Armenian Students to Pay "Conscription Bond"

Officials say refundable payment will deter those going abroad merely to escape army service.
  • Armenian officer cadets. The government suspects that many less willing recruits go abroad to study instead. (Photo: Photolure agency)

New rules designed to stop young Armenians going abroad to study as a way of avoiding army conscription will prevent all but the wealthiest benefiting from a foreign education.

Until now, young men who take up study places abroad have been automatically exempt from army service. A proposal approved by the government on January 23 would change that, requiring students to hand over 8.5 million drams (20,000 US dollars) as security, which they will get back if and when they return. Then they will be drafted into the military, if required.

The authorities say the refundable sum is intended to guarantee that students come back, and to deter would-be draft-dodgers from exploiting the loophole.

Tigran Sahakyan, head of the external relations and diaspora department at the education ministry, said around 200 people were leaving the country every year to go on academic exchange programmes administered by the ministry.

Some 80 to 90 per cent of them were male, he said, and it was clear many just wanted to avoid military service.

“In the last two or three years, we have noticed that the male applicants coming to us aren’t really interested in what country they go to or what course they’ll do. They just want to leave so as to gain exemption from the army. The proof is that they apply to sit every single test,” he told IWPR. “That creates an unhealthy, unfair atmosphere, since there are people who really want to get an education but who fail the tests.”

Sahakyan said the payment had nothing to do with the cost of foreign study, which varied from country to country and, in the case of exchange programmes, was paid for by the host state.

The young men currently reaching conscription age in Armenia were born in the post-Soviet 1990s, when the birth rate fell sharply. In 1995, for example, 26,000 baby boys were born, compared with an annual average of 40,000 in the years 1980 to 1989.

Aharon Adibekyan, head of the Sociometer Research Centre, argues that the government has every right to engage in social engineering to boost the number of personnel available for active service.

“Around 5,000-6,000 Armenian students study abroad, and surveys we’ve done show that two-thirds of them don’t come back. Armenia’s birth rate has fallen sharply, and this has serious implications for our defence capacity,” he told IWPR. “Every country resolves its problems in its own way. The government is doing this to protect the state’s interests, and there’s nothing odd about that.”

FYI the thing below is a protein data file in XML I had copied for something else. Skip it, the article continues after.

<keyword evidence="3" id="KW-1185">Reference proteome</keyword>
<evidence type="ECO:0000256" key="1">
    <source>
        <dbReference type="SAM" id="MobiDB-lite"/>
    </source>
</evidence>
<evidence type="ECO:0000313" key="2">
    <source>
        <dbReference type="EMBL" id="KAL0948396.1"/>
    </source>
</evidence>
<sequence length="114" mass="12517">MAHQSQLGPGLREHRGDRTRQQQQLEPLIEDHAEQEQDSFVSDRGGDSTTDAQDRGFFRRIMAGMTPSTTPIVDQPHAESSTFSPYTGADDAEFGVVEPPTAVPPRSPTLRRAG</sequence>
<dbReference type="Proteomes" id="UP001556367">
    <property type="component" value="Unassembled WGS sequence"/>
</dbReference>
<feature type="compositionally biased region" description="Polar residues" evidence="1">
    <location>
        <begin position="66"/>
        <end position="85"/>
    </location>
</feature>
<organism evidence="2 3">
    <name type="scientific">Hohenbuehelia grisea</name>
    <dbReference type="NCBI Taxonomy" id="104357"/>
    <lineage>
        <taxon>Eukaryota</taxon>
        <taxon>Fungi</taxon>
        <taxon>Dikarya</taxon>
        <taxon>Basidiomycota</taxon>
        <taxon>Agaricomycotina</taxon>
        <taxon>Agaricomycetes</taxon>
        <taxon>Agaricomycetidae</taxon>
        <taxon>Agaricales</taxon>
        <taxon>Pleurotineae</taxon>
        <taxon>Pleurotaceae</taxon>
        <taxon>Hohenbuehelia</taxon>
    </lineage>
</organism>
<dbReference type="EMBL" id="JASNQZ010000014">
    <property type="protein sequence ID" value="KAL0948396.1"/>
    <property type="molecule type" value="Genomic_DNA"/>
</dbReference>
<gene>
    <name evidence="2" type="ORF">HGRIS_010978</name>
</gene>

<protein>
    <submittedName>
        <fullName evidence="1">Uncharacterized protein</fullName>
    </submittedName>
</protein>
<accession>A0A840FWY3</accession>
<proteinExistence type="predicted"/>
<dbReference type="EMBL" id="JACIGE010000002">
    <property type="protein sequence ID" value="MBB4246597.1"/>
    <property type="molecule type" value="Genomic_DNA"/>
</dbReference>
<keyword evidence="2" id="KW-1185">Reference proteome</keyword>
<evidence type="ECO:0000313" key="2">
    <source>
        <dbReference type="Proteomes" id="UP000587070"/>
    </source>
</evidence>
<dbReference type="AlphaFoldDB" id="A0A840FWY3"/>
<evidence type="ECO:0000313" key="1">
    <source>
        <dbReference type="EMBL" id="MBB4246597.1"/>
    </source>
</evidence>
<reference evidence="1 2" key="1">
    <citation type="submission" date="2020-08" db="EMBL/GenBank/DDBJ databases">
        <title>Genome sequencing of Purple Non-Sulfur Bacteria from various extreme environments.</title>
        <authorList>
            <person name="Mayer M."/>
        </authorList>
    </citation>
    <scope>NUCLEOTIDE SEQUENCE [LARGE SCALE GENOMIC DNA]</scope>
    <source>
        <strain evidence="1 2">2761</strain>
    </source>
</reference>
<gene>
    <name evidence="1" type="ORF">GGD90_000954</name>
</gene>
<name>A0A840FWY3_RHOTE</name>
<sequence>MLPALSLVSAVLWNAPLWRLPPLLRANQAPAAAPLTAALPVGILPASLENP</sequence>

Students and rights activists say the challenge of finding such a lot of money will prevent all but the wealthiest from furthering their education abroad.

Vahe Hakobyan, a 17-year-old at an IT college in Yerevan, said he would now be unable to accept an offer of a study place abroad.

“Sadly, my parents’ only income is their monthly salary. They don’t have the money to pay a deposit and send me abroad to study,” he told IWPR. “That this upsets me, since there are far better-qualified specialists outside the country and I’d have had an opportunity to acquire a higher qualification. After completing my studies, I was planning to return and work here. I didn’t intend to run away.”

Artur Sakunts, head of the Vanadzor office of the Helsinki Civil Assembly, said that only the rich and well-connected would have access to a world-clas education.

“The government has implemented no reforms; it has pursued dead-end policies and created a situation where people are forced to leave the country,” Sakunts said. In this case, he said, “Human resources are being treated purely as a security problem, not in terms of economic, cultural and scientific development.”

Arsen Manukyan, who has been at the Higher School of Economics in Moscow for the three years, agreed that the rules would simply widen the gap between the haves and the have-nots.

“The world is developing a knowledge-based economy, but they are taking away our chance of developing intellectually as a society,” he added.

Aram Vardevanyan, head of legal analysis at the Armenian human rights ombudsman’s office, said the current proposal had in fact been watered down. Government officials originally wanted to scrap the exemption from immediate conscription granted to students going abroad, and only backed down after the ombudsman’s office intervened.

“Entirely annulling the right to exemption could have led to a breach of the rights to education and to free movement. We therefore suggested that the government set objective legal standards which one could fulfil in order to receive an exemption,” he told IWPR.

Gohar Abrahamyan is a correspondent for ArmeniaNow.com.


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